“Autumn Anxiety” Is a Thing, and This Is How I Deal with It
Every Aug. 1, an alarm goes off in my brain. Fall is coming. Then winter. Then you’ll be depressed. FOR MONTHS. While it’s not exactly a cheerful thought, it’s one that I can count on every year. But every year, I also learn how to prepare myself even better for what’s heading my way: Seasonal Affective Disorder. Known as “SAD,” it’s a form of depression that affects people as the seasons change, resulting in low mood, lethargy, and non-stop carb cravings until spring makes its return once again. According to Mental Health America, it impacts around 5 percent of the U.S. population, especially people who live in the northern states.
“But you know that it’s coming. Doesn’t that help at all?”
Nope. If you were to ask me that, I would explain that knowing I experience seasonal depression year after year only results in anticipatory anxiety, which has come to be known by many as “autumn anxiety” if it centers around the seasons or schedules changing.
Helene D’Jay, MS, LPC, Executive Director of Young Adult Services for Newport Healthcare Connecticut, describes autumn anxiety as “feelings of dread associated with a seasonal pattern.”
While D’Jay says that it’s difficult to pinpoint an exact trigger of autumn anxiety, for many, things like a reduction in sunlight and less exercise can lead to drops in serotonin levels. And it’s not just seasonal changes that can bring about these not-so-great feelings, and they aren’t solely experienced by those like me with SAD. “Many younger people, including young adults, also have increased anxiety over school and college starting and added pressure to excel academically,” D’Jay says.
Those demands, plus knowing that cold winter weather is approaching, dealing with holidays, and getting less sleep can all add up to having little to no joy when PSL season comes around. So, what’s a person with autumn anxiety to do? Read on for some helpful tips.
Make the most of the available sunlight.
Even though I know I feel my best when the sun is literally hitting my skin (thanks, daily runs), I do get out there even when the temperatures fall so I can at least feel it on my face. Prioritizing getting outside and seeing the sun reminds me that the warmth hasn’t disappeared forever, and it’ll be back again as soon as winter makes its exit. Also, nature is an incredible mood-lifter, so that doesn’t hurt either.
Exercise every day.
Yup, that’s right. I’m sure many of you aren’t stoked to read that, but it’s really true. Remember how I mentioned that I run every day? It helps me to put my anxiety somewhere, whether it’s autumn anxiety or another form of jitters. D’Jay recommends “long walks in the autumn air,” bike rides, or joining a gym if you just can’t face those chilly temps.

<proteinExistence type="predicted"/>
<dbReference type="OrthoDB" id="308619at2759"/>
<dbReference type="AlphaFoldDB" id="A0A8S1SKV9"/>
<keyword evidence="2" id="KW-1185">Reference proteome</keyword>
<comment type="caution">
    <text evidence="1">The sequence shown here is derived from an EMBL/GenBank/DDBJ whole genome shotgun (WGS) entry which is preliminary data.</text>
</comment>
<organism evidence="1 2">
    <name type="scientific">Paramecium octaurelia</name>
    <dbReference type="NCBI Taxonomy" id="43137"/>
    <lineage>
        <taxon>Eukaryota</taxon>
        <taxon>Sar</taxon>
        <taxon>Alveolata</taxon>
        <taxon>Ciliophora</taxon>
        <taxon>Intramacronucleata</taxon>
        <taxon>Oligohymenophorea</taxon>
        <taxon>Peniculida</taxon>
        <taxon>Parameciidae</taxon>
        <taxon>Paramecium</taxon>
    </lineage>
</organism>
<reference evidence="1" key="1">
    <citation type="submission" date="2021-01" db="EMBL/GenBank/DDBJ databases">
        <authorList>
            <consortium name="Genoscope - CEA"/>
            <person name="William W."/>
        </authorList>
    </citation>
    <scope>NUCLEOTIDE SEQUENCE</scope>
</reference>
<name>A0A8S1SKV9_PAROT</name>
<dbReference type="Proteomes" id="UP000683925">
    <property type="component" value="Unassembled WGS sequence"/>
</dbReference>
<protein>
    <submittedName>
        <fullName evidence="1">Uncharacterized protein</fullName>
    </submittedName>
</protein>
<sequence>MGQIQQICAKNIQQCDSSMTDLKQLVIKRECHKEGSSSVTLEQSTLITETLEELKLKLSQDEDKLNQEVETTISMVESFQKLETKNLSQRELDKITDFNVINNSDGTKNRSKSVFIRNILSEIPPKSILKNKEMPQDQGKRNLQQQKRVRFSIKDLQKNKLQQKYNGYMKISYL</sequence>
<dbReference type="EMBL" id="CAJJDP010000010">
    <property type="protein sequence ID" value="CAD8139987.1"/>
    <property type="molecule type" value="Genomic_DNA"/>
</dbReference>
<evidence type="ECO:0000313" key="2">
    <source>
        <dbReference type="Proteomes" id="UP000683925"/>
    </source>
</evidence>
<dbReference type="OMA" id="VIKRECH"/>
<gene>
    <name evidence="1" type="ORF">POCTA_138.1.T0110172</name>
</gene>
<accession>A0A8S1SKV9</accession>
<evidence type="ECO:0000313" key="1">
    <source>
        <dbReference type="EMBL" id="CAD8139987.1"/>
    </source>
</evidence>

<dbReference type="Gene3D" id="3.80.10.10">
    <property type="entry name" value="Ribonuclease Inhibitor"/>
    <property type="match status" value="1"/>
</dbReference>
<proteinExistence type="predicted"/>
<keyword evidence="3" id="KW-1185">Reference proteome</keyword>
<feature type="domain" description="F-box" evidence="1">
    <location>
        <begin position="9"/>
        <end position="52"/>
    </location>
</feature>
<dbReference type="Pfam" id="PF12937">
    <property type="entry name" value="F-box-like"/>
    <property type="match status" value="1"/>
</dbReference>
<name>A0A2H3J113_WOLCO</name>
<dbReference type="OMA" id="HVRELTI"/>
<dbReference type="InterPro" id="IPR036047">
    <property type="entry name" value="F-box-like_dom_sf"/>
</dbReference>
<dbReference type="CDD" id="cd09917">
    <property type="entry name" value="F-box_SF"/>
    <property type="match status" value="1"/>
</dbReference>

Start something new.
While people may associate spring with trying something new, think of autumn as your moment to turn a new leaf. “Autumn is a time of fresh starts, making it a great time to consider starting a new hobby or learning something new,” D’Jay observes. It’s the perfect opportunity to take a class you’ve always wanted to add to your schedule, visit a new orchard with your kiddos to do some apple-picking, or read those books that have stacked up during your busy summer.
Stay in the present.
This is probably the thing that I struggle with the most. As soon as August hits, I think about how fall is right around the corner. When the first leaf turns orange, I think about winter and being cold and miserable. And during the first snow, oh boy — sometimes I’m practically inconsolable. But I’m working on staying in the present, and it truly does help when it comes to autumn anxiety.
“Try to focus on the day-to-day,” D’Jay advises. That means being present during that class lecture, breathing in the crisp air without going over your to-do list, and not focusing on the doldrums of winter on a beautiful fall day. In other words? While it’s certainly hard, live fully in the season you’re in. I saw that quote once on Pinterest, and it’s always reminded me to make the most of the moment, even if it’s a non-summer season.
D’Jay sums it up well, saying, “Autumn anxiety can be a passing issue, tied to a particular year and what it brings, but if you see it happening to you every year, it may be more of a seasonal issue. The good news is that it can be anticipated, and you can plan around how to cope with it. There is a light at the end of the tunnel.”
Seek outside help when you need it.
Remember, D’Jay says: “If your struggles impact your quality of life or impact your ability to function, or if thoughts of harming yourself become apparent, professional help should be sought. Therapy and even seasonal medications can be explored before symptoms get too uncomfortable.”
As I know all too well, there’s no shame in having autumn anxiety, and there’s certainly no shame in sharing your feelings and getting help whenever you need it.